Hinn says that his malls were closed for several lengthy periods during the height of the COVID-19 pandemic, during which he lost 20% of the mall's tenants. He goes on to say that when receivers are appointed to take control of an asset such as a mall, tenants tend to vacate quickly, which would likely result in "an immediate and noticeable devaluation of the mall."
The Dollarama inside Woodbine Mall. (Woodbine Mall)
Hinn also notes that "operating a mall with an amusement park is a very niche industry that not many people have experience managing." He says that he has the requisite experience to manage the unique property because he has already been doing it for eight years, and that if new management is brought in as a result of the receivership, the mall is likely to suffer, and that the current buyers "see my continued involvement with Woodbine Mall as adding value to the property."
Also making it unique, Hinn acknowledges, is the redevelopment potential of Woodbine Mall, as it is "a prime development property" across the street from a proposed transit station -- a new GO station to be constructed on 555 Rexdale Boulevard by the owner of the Woodbine Racetrack (Woodbine Entertainment Group) and Metrolinx. He notes that the 51-acre site can potentially go the way of many other malls in Ontario and be redeveloped for residential uses, with the potential for 7,000 units.
Hinn acquired the mall -- with financing from Romspen -- approximately eight years ago for just over $100M. In his affivadit, he says that "there [are] only a limited number of parties in Canada who could take on a purchase such as Woodbine Mall."
A copy of the accepted APS for Woodbine Mall is included in Hinn's affidavit, but is completely redacted, and the purchaser is not named in any other case documents. The affidavit, however, names various other parties who had interest.
One such interested purchaser was Westdale Construction Co Ltd., also known as Westdale Properties -- the Toronto-based developer who owns a series of shopping centres around Ontario -- in August 2022. Hinn alludes to the deal as an example of Romspen interfering with his efforts to sell the mortgaged properties, saying that Romspen "disclosed confidential information" to Westdale before he had the chance to enter a non-disclosure agreement with the developer. An email from Westdale's counsel saying it had received "gigabytes of info on the asset from Romspen" is included in Hinn's affidavit.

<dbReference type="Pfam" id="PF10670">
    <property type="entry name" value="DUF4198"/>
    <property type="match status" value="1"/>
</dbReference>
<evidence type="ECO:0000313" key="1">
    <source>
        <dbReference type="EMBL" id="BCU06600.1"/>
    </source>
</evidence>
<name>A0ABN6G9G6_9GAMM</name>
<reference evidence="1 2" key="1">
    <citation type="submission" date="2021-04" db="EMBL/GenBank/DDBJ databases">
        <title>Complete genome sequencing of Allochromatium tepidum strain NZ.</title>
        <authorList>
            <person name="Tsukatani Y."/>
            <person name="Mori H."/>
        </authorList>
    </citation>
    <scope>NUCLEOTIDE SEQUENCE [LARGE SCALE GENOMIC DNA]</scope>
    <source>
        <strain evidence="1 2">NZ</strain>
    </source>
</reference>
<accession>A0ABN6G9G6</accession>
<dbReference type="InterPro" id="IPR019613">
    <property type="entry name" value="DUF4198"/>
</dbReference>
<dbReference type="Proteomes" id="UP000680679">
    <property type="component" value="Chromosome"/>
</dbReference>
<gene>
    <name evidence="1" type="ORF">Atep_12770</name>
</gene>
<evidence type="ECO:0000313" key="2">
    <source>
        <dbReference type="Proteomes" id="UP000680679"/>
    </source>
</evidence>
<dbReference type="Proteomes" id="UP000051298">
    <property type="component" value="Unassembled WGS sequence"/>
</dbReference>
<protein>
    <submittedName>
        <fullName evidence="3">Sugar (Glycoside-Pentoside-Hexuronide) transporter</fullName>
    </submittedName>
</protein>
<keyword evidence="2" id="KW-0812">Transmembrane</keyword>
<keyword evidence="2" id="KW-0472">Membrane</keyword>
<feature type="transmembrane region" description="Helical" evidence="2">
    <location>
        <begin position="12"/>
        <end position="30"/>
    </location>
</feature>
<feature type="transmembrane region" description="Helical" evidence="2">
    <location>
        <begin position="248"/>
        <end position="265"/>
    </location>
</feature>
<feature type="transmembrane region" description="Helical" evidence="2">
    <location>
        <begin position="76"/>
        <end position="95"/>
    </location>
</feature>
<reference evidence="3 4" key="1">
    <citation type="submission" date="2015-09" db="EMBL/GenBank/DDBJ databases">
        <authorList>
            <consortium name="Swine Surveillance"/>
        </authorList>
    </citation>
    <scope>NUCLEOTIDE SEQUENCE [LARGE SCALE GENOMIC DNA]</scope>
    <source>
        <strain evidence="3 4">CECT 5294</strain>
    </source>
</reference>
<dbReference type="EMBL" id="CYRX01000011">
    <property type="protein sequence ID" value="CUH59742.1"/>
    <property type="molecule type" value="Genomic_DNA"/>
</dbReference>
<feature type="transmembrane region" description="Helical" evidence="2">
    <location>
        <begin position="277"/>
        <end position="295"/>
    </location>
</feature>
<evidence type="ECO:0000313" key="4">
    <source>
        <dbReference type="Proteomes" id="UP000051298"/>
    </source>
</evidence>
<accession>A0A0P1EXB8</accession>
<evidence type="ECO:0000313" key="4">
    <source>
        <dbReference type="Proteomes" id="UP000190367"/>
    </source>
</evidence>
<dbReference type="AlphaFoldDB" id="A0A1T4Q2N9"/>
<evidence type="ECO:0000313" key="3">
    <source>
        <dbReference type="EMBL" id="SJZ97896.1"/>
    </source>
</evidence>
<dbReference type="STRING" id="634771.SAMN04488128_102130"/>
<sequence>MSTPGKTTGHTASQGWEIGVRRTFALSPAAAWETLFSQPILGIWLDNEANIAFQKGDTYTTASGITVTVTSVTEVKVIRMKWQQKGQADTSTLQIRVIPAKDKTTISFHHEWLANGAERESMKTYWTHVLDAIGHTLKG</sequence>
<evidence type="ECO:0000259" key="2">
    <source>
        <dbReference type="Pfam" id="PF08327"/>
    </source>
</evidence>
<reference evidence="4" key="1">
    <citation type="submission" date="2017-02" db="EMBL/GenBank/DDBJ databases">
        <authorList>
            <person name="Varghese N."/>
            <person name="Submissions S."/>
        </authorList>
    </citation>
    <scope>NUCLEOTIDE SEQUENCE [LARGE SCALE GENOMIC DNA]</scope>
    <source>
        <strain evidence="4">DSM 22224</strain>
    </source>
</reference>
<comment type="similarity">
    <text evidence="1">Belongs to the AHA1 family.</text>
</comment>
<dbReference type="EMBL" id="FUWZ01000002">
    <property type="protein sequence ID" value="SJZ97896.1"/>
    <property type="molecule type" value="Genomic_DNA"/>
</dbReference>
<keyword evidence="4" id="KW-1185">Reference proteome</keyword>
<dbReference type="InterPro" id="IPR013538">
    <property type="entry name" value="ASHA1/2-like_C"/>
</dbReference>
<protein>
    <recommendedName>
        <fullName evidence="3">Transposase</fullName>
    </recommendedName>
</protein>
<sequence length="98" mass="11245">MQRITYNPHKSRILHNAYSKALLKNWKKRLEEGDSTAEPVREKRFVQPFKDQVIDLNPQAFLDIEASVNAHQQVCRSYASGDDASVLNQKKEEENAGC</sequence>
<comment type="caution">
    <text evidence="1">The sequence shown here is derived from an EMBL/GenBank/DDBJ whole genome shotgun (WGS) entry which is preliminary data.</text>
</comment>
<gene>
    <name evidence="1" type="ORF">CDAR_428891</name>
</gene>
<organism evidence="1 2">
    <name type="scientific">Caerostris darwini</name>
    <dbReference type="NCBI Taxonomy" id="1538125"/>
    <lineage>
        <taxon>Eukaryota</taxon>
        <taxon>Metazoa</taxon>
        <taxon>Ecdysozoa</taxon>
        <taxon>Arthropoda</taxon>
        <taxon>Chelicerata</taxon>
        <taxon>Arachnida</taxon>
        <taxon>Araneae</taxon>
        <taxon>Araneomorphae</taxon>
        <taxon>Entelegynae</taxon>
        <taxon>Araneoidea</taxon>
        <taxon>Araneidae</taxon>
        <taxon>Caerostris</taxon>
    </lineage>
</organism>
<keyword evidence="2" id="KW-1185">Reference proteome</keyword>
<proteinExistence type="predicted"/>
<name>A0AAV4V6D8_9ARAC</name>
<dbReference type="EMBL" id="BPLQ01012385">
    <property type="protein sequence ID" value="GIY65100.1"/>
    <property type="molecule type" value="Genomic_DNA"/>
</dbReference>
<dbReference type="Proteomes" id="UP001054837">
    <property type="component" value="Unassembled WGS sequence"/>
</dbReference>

As another example of what Hinn calls the "bad faith of Romspen," he says Romspen sent a marketing package to Freed Developments without his consent. Hinn alleges that this was done by Wesley Roitman, Romspen's Managing General Partner, who he says is a friend of Peter Freed, Freed Developments' CEO.
Hinn says that Romspen also contacted the current buyer without his knowledge or consent, and that the buyer later formally requested his consent to communicate with Romspen about the transaction. Hinn also alleges that Romspen "had discussions with the purchaser's counsel regarding the possible receivership and sought their input prior to notifying me about the [receivership] application."
"The initiation of the application during the due diligence period for the sale transaction serves no positive purpose and is counterproductive," Hinn adds. "The appointment of a receiver would dissuade [any potential purchasers] from purchasing the property or purchasing the property at fair market value. I verily believe that, by bring this application, Romspen is deliberately attempting to frustrate the pending sale of Woodbine Mall because it has a side deal with respect to this property with an undisclosed purchaser. If the application is granted, Romspen could control the sale process through the receivership without the need for my involvement."
That receivership application was granted on May 8. With the purchaser being granted an extension of the due diligence period on May 23 for another 30 days, the sale of Woodbine Mall could potentially become firm by June 22 and close later this year.
Hinn is currently appealing the receivership order. However, even if successful, the mall will still need to be sold as per Hinn's forbearance agreement with Romspen.
The purchaser seeking more time to review "various planning and development-related issues" appears to hint at potential plans to redevelop the site after completing the sale.
All of this is to say: Woodbine Mall is going to be sold, one way or another, to this purchaser or another, and it may very well be going the way of the wind.